A 4-star prospect in the state of Florida who signed with Bobby Petrino and Louisville over the likes of Florida State, Auburn, South Carolina, Ohio State, Nebraska, West Virginia, Georgia and Central Florida, among others. Graded as high as the No. 8 dual-threat quarterback in the country by recruiting experts after finishing the 2014 season with 1,293 passing yards and 20 touchdowns along with 1,039 rushing yards and 19 touchdowns.

Possesses a lean, athletic frame with room for at least another 10 pounds of added muscle mass, especially in his limbs. An exceptional athlete for quarterback and a legitimate NFL-caliber athlete regardless of position. Possesses rare straight-line speed, including the breakaway speed to destroy pursuit angles and has the agility to make defenders look silly in the open field.

Boasts a rocket for an arm, easily tossing the ball 50+ yards with a simple flick of the wrist and showing the ability to drive the ball through traffic without a windup or step into his throw. Steady improvement over his three starting seasons in terms of accuracy, jumping from a 54.7% completion rate in 2015 to 56.2 (2016) and 60.4 (2017) with notable development as a touch passer, including on short passes to the flats, intermediate tosses down the seam and deep fades toward the pylon - critical throws in today's NFL.

Improved recognition of his secondary targets, showing greater patience to sidestep the rush and keep his eyes downfield rather than simply tucking and running. Despite questions about his frame and the number of hits absorbed, Jackson missed just one game (Syracuse, 2015) due to injury at Louisville. Publicly lauded by Petrino for developing into a more vocal leader in 2017. Voted a team captain in 2017. - Rob Rang 12/16/2017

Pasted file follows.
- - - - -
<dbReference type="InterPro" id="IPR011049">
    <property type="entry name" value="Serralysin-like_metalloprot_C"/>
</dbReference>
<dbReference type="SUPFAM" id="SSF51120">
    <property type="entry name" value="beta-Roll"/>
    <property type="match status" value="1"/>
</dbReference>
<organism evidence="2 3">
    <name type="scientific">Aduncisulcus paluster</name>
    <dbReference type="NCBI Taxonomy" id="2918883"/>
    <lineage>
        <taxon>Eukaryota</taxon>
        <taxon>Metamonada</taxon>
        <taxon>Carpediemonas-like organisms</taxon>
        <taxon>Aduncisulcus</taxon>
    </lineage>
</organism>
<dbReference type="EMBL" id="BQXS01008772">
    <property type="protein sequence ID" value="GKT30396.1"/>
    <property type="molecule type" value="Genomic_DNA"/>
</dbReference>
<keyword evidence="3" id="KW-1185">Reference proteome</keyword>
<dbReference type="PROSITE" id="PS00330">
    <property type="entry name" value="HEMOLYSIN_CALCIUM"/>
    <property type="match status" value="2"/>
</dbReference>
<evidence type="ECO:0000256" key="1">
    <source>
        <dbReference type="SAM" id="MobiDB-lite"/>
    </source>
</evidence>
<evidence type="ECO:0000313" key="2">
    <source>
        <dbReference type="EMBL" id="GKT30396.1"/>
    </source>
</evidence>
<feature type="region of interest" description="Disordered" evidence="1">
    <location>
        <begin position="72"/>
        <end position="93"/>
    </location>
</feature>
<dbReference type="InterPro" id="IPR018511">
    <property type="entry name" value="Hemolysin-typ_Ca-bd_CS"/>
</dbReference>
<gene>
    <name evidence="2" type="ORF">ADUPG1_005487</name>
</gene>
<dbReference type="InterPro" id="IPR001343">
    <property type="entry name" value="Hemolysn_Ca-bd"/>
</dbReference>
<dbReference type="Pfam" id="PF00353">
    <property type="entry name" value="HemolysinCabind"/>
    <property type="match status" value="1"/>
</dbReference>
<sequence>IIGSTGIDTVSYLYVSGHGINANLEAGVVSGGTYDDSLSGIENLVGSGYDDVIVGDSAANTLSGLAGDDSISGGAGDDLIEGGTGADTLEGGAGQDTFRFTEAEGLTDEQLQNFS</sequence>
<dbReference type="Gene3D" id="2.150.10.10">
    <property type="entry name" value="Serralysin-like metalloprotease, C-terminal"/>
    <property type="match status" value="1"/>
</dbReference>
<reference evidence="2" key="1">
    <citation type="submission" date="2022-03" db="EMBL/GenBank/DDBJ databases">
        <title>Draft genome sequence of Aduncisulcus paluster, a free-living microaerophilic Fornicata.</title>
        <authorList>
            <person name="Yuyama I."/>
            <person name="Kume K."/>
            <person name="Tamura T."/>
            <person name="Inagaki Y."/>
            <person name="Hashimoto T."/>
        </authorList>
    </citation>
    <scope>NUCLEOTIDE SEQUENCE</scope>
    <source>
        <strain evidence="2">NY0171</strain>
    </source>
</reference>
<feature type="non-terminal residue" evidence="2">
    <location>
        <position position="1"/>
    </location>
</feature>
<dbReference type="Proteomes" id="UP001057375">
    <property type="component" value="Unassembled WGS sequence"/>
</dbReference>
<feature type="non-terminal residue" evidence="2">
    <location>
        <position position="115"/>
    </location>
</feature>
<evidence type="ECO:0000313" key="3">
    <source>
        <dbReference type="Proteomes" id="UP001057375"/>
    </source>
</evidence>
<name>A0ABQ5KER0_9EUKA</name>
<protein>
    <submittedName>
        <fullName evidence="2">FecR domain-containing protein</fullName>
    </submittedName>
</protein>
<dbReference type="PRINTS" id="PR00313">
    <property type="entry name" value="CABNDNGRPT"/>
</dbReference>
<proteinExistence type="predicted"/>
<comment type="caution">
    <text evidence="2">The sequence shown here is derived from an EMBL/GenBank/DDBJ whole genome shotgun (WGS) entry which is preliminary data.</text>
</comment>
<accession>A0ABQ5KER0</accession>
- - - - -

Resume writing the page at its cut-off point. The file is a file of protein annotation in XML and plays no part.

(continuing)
For all of the gains Jackson has made as a passer, he remains quite raw in comparison to some of the other top quarterbacks in 2018, too often failing to show the anticipation to deliver passes before his receivers make their breaks. Further, while his accuracy has improved from a statistical standpoint, Jackson shows just average overall ball placement, currently lacking the consistency to "throw his receivers open" against tight coverage.

Too often he relies on his arm to deliver passes, throwing flat-footed or even falling backwards. As such, his passes sail slightly and force receivers to adjust, limiting run-after-the-catch potential. Possesses a relatively spindly build for quarterback with narrow shoulders and hips which limit the amount of "good weight" he will be able to add. -- Rob Rang 12/16/2017

COMPARES TO: Hall of Fame QB Fran Tarkenton, Vikings. Though Jackson's cleanest comparison is undoubtedly to Vick, among the current Hall of Famers, Tarkenton's improvisational skills and big plan panache (372 career touchdowns include 32 runs) are most similar to Jackson's. Further, when the inevitable questions about Jackson's slim build arise, recall that Tarkenton - an 18-year veteran and nine-time Pro Bowler - measured in at just 6-0, 190 pounds.

IN OUR VIEW: Given their exceptional combination of raw athleticism and arm strength, it is easy to see why Jackson is so often compared to former No. 1 overall pick and 13-year NFL veteran Michael Vick. Like Vick, Jackson possesses the accuracy to deliver strikes from the pocket, albeit not necessarily with the consistency which coaches would prefer. What makes Jackson special, however, is his ability to extend the play - a factor all the more important in today's wide-open NFL.